javascript — Broken Links Archive

Removing anonymous event listeners

I recently ran into a problem involving the removeEventListener() method, which caused me a good half an hour of confusion before a lightbulb appeared above my head and I was enlightened by a solution — a solution which, it must be said, is very obvious in hindsight. So doubtless many people know this already, but I’m recording it here along with another approach I thought of afterwards, in the hope that they may be useful to someone in the future.

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Data Attributes in HTML and jQuery

Sometimes the existing HTML attributes aren’t sufficient for describing an element’s content. We can use class, ref, rel, title and more, but even so there are occasions where that’s not enough. HTML5 addresses this problem with the introduction of Data Attributes, which allow you to add simple metadata to individual elements, largely for the purpose of providing information to make JavaScript functions easier.

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New jQuery release and Mobile Alpha

A new version of jQuery has quietly been released over the weekend. It’s only a minor point release but has a couple of features which look amazing: some selector functions now work up to 8x faster than the previous release; and there is support — very clever support — for HTML5 data attributes. Take a look at the jQuery 1.4.3 release notes for more.

Also released was the first alpha of jQuery Mobile, a touch-optimised amalgam of jQuery and jQuery UI. It’s actually a little buggy on my Galaxy S Android phone, but as it’s an alpha release that’s perfectly forgiveable. It looks pretty smart and comprehensive.


JavaScript: The Selectors API

JavaScript libraries like jQuery and Prototype are amazing; flexible and powerful, they standardise processes and make cross-browser scripting really easy. I rarely work on a project nowadays where a library isn’t used.

Their ease-of-use has a slight drawback, however: it’s easy to rely on them too much, and lose sight of new developments in JavaScript. This was the reason for my not really paying much attention to an exciting recent introduction, the Selectors API, until I had cause to use it on a personal project.

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Using SVG in CSS with JavaScript detection

With the release of IE9 and Firefox 4 all major browsers are going to support using SVG in the img element or as a CSS background image, which is great news as SVG images are good for high definition, scalable websites. I’ve written a couple of posts recently about using SVG with the background-image property, and how to cope with browsers that don’t support it. The method I came up with works, but is far from elegant; for one thing, it doesn’t allow for transparency.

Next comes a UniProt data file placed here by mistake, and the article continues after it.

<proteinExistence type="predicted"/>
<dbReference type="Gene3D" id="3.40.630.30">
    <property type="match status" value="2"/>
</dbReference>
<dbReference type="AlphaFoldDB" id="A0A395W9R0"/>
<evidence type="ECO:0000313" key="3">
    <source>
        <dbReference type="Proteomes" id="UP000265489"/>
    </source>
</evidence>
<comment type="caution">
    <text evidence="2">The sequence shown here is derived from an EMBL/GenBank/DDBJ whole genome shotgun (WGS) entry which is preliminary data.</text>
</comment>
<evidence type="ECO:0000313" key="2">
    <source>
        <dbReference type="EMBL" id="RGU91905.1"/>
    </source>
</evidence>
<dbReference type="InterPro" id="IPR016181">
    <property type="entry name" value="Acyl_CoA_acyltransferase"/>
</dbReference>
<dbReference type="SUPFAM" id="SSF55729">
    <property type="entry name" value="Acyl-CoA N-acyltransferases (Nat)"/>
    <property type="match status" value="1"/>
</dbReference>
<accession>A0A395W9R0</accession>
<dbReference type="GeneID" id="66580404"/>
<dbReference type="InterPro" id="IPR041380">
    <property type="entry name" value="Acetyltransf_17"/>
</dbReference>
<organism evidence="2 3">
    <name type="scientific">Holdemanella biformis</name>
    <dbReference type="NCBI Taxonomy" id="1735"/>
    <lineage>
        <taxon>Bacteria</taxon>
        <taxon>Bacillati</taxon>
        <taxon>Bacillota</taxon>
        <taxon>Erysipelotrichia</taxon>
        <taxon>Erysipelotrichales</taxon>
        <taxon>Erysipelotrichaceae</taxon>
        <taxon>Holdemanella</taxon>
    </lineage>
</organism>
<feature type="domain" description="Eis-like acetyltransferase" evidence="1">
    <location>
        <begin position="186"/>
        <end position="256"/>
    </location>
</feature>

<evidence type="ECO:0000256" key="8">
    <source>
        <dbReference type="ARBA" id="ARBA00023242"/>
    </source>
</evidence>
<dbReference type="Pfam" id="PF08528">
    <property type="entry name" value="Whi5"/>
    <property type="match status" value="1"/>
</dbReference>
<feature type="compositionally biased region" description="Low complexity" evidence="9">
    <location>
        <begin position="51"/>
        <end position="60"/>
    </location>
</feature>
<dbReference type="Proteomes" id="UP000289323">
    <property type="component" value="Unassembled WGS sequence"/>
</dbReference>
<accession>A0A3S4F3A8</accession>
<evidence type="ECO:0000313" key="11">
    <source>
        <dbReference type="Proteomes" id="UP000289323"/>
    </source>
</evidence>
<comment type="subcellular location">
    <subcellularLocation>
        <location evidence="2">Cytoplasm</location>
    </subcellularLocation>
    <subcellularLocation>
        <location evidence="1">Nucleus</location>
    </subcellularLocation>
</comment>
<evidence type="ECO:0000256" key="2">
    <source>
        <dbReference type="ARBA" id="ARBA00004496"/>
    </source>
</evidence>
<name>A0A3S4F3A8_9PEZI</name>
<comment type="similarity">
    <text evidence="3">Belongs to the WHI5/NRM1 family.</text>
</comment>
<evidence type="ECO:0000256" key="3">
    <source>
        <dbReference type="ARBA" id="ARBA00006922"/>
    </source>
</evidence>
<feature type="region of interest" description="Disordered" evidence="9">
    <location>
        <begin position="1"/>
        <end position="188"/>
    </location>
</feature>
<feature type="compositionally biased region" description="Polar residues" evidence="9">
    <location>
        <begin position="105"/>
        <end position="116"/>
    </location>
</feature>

Another approach we can take to the problem is to use JavaScript to detect SVG support. Alexis Deveria wrote a script which detects if your browser supports SVG and, if not, replace the images with PNG. It’s a good script, but I wondered if there was an alternative.

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My Name In Print

I hope you’ll forgive a little self-promotion, as I’d just like to play a few quick notes on my own trumpet. The latest issue of Net magazine is now on sale, and features a tutorial article, Create A Dynamic Content Panel, written by me.

In the article I explain how to build a dynamic Contact area, as we did on our recent redesign of Preloaded.com, using the Web Storage API and the BBC’s Glow Javascript library.

I’m not sure what the rights situation is with this article, but I hope that at some point in the future I’ll be able to post it here on my blog. But in the meantime, you can buy a copy of Net magazine in the UK at all good newsagents, as the saying goes (I don’t know if it will be in overseas editions also).

Printed TutorialPrinted TutorialPrinted Tutorial

On the subject of print, I’m also currently writing a book about CSS3 which should be published later this year. I’ll have more information on that nearer the time.


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Aside

I’ve updated my Speaking page to include more conferences, more videos, and a little on my speaking requirements and preferences. I’m planning to cut down on the number of talks I give in 2014 (twelve is too many), but am always open to interesting offers and opportunities, so please get in touch if you’re organising an event.

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